Series viewed during the 2021 Toronto Film Festival
Unexpectedly and inadvertently, Prophecy of Hell opens its tale under a superb and daring level of tension. Its first minutes, filled with a tortured and felted anguish, are the prelude of a senseless story, which does not take long to conquer us. And just as many dramas have done brilliantly, Yeon Sang-ho and Choi Gyu-seok’s new series captures us early on, keeping its essence still under a cloud of mystery. And capturing our excitement with an explosive opening, she soon reminds us that from the source of Round 6, there is always an intriguing new story for audiences to explore.
And sane, that would be amazing. From the same hands that developed the popular Zombie Invasion franchise, Sang-ho doesn’t come back for less and comes up with a plot that fills us with initial questions, but provides many of them with a succession of iconic events that hold us back with. each new episode. Of course, with only three chapters watched, it’s hard to say where the plot will take us, but here supernatural creatures send individuals to hell in bloody damnation, giving birth to a religious group based on the concept of divine justice. . His approach targets religious fanaticism / extremism, extracting random fragments of the gospel in disjointed ways, just to buttress part of his narrative.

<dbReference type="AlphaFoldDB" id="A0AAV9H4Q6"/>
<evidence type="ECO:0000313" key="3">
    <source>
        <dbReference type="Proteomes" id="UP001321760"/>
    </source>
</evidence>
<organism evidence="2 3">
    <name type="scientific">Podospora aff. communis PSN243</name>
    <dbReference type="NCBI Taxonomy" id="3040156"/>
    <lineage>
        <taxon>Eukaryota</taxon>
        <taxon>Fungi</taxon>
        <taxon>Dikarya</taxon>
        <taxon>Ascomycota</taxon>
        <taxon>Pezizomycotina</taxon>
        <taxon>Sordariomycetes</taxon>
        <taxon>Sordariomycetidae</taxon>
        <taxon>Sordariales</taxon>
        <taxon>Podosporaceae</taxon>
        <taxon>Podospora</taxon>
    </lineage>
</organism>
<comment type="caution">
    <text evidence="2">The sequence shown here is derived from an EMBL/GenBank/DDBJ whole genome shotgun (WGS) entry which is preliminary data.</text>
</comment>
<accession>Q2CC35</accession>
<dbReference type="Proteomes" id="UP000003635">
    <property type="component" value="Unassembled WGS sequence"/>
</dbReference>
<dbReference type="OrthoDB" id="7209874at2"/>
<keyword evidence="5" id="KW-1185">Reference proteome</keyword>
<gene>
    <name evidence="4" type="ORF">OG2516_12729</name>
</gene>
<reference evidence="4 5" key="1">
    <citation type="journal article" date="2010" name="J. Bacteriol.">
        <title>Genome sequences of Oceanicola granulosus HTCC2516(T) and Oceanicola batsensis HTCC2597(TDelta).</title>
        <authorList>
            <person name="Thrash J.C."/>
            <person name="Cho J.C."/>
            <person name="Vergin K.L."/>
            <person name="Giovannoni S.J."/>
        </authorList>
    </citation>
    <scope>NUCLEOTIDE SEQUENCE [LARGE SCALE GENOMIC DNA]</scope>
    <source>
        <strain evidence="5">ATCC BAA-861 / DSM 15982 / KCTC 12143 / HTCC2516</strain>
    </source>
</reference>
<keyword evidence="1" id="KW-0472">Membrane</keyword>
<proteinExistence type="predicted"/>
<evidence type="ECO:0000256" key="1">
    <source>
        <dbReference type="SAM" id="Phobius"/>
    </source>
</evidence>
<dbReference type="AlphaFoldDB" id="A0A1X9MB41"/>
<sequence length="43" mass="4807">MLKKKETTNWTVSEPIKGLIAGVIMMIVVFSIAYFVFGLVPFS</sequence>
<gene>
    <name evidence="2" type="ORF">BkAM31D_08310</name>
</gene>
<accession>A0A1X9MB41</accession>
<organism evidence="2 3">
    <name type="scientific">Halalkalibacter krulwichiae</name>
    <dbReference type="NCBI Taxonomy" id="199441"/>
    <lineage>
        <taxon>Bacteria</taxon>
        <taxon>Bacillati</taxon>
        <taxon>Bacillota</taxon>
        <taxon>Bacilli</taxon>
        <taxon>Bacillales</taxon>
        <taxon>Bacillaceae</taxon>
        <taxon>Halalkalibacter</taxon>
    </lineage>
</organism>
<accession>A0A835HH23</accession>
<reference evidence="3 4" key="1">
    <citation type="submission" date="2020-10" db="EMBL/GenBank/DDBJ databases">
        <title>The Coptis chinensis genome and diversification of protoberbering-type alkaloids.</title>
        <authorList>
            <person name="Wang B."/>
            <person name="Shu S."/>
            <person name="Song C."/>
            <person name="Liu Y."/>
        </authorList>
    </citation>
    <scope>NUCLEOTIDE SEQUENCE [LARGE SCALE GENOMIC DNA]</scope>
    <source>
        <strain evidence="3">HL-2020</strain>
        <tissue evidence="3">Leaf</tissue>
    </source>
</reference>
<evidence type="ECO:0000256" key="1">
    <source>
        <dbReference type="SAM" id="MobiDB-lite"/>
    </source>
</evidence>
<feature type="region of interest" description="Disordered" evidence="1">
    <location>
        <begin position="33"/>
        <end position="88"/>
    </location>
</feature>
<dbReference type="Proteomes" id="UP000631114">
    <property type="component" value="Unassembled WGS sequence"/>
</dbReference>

And while many might lift their noses lest the show be somehow a dreamy critique of Christianity, one has to disagree for obvious reasons. Mixing religious syncretism with threads linked to the Christian religion, the production (at least for now) turns one of humanity’s greatest fears into a terrifying experience, building its terror out of a combination of science fiction and toxic religiosity – which strays from the true gospel.
With surprising visual effects that surpass many Hollywood productions made for television, Prophecy of Inferno does not leave us at rest and always increases their fears and tensions in a quirky way. With excellent performances from a cast far from what we have in the West, the Netflix original series reinforces the value of Korean cinematography, filled with unprecedented creativity and plenty of bold storytelling. Bringing a dystopian and post-apocalyptic perspective on contemporary life, the series also tackles ethical and moral questions, offering reflections on human character, amid the fear of death.
Make sure you watch: